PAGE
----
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Find all triplets $(x,y,p)$ such that $\frac{xy^3}{x+y}=p$, where $x$ and $y$ are positive integers and $p$ is prime. I don't have much experience with Diophantine equations such as this, and I don't know how to fully solve it. After a bit of fiddling around I found that $(n^4-n,n,n^3-1)$ is a solution if $n^3-1$ is prime, so $(14,2,7)$ is one solution. I suspect this is the only solution since $n^3-1$ is not prime for $n>2$, and I don't see any other obvious ways to generate solutions.

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  • $\begingroup$ $n^3-1=(n-1)(n^2+n+1)$ $\endgroup$ – paf Aug 20 '16 at 23:33
  • $\begingroup$ Yes I see that, but I'm wondering if there are other solutions, and if not how to show that? $\endgroup$ – zagaluke Aug 20 '16 at 23:36
  • $\begingroup$ $x(y^3-p)=yp\implies x$ and $y^3-p$ divides $yp$. $\endgroup$ – Simply Beautiful Art Aug 20 '16 at 23:40
  • $\begingroup$ This is (obviuosly) not an answer, but this problem looks like a family of very difficult problems (if you don't know the trick) that can be solved using infinite descent. $\endgroup$ – ajotatxe Aug 20 '16 at 23:56
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We have: $y = \dfrac{xy^3}{p} - x$. Thus $p \mid xy^3$. So either $p \mid x$ or $p \mid y^3$ , hene $p \mid y$ since it is a prime number. If $p \mid x \implies x = kp\implies y = ky^3 - kp\implies kp = ky^3-y = y(ky^2-1)$. thus $p \mid y$ or $p \mid ky^2-1$. We have again two cases: if $p \mid y$, then $y = np \implies kp = np(ky^2-1)\implies k = n(ky^2-1)\implies n = \dfrac{k}{ky^2-1}\le \dfrac{k}{k-1}< 2\implies n = 1\implies k = ky^2-1\implies k = \dfrac{1}{y^2-1}\notin \mathbb{N}$. Thus $p \nmid y$, and we must have $p \mid ky^2-1\implies ky^2-1 = pm\implies kp = y(pm)\implies k = my\implies my^3 - 1 = pm\implies m(y^3-p) = 1\implies m = 1 = y^3-p\implies p = y^3-1 = (y-1)(y^2+y+1)\implies y - 1 = p, y^2+y+1 = 1\implies y = 0$ which is absurd, so $y-1 = 1, y^2+y+1 = p\implies p = 2^2+2+1 = 7, k = my = 1(2) = 2, x = kp = 2(7) = 14$. Thus $(x,y,p) = (14,2,7)$. The second case is $p \mid y$, thus $y = rp\implies rp = \dfrac{xr^3p^3}{p} - x\implies rp = xr^3p^2-x\implies x = (xr^3p-r)p\implies p \mid x \implies x = tp\implies r = tr^3p^2 -t=t(r^3p^2-1)\implies t \mid r$. Also, $t = r(tr^2p^2-1)\implies r \mid t\implies r = t\implies 1 = t^3p^2-1\implies 2 = t^3p^2$, and this equation has no solution in $\mathbb{N}$. Thus the only solution to the given equation is: $(x,y,p) = (14,2,7)$.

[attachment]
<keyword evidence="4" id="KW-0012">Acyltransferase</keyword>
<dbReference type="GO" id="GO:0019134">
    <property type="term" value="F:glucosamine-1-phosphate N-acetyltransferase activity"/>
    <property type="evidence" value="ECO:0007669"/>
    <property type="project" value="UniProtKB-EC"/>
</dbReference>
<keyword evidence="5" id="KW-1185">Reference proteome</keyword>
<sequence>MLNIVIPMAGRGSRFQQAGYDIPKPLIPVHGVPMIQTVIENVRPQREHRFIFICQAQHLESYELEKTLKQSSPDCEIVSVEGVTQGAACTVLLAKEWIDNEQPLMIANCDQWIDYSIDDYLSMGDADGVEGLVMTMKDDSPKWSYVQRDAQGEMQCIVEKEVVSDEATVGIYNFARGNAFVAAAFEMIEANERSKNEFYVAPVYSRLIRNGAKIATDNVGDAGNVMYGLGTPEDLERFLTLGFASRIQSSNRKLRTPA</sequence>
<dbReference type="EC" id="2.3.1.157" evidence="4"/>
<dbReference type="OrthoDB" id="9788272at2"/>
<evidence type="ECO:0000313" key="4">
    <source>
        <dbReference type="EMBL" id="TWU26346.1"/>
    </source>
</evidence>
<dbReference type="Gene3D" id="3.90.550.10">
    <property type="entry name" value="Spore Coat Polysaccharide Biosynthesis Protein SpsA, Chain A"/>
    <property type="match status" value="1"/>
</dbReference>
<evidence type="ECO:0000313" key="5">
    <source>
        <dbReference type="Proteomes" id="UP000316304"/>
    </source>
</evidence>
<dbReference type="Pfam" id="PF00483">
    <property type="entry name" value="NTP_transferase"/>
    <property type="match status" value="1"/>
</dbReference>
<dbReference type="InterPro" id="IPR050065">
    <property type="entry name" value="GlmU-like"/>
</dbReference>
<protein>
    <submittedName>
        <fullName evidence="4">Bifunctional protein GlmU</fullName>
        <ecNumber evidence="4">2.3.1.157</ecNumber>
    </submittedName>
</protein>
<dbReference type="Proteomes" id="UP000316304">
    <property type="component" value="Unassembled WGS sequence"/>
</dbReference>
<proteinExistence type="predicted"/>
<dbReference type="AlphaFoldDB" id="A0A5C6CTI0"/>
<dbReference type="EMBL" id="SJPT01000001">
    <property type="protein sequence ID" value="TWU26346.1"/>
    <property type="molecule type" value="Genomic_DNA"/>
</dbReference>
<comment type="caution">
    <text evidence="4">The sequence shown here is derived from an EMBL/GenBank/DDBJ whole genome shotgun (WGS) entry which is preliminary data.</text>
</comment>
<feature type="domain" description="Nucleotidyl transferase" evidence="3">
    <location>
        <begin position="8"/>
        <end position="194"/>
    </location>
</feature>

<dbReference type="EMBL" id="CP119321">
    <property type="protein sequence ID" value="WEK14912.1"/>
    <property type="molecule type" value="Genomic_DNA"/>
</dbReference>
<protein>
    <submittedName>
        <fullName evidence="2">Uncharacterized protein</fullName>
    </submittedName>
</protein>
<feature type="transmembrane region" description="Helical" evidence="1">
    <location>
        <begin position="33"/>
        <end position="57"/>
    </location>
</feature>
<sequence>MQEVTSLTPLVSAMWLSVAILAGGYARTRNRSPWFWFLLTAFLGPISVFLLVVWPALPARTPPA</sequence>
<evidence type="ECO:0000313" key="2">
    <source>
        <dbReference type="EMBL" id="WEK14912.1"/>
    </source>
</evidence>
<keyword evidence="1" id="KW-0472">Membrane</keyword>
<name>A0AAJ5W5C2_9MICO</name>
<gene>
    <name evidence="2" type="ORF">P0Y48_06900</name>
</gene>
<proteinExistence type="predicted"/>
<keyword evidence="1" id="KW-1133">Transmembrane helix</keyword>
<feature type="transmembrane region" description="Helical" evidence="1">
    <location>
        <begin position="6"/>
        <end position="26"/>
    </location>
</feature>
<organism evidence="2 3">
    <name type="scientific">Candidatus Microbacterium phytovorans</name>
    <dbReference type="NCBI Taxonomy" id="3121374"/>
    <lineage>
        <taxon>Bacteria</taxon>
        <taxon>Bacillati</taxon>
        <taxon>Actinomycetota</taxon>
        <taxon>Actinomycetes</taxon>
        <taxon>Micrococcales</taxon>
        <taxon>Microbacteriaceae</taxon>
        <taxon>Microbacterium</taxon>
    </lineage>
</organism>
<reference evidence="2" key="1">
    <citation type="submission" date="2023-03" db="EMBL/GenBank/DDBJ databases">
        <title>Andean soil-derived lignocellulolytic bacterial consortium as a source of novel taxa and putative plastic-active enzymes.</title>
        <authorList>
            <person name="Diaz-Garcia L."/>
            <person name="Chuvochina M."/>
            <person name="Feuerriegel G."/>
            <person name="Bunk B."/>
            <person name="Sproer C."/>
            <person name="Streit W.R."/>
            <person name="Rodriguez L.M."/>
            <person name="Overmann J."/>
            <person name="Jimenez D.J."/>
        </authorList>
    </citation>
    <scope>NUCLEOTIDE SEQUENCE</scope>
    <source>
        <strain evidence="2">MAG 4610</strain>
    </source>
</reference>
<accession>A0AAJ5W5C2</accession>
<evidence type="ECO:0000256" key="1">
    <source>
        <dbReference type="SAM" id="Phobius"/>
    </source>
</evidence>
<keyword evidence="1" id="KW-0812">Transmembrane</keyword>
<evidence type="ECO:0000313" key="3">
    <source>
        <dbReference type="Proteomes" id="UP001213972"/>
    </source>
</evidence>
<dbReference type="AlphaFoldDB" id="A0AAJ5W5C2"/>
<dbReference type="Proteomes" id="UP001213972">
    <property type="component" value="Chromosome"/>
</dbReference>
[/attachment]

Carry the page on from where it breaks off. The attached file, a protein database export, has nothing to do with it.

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  • $\begingroup$ nice and quick calculus :) $\endgroup$ – user354674 Aug 21 '16 at 1:29
  • $\begingroup$ Thank you for the answer! This suggests a systematic way to solve similar problems so I appreciate it $\endgroup$ – zagaluke Aug 21 '16 at 1:32

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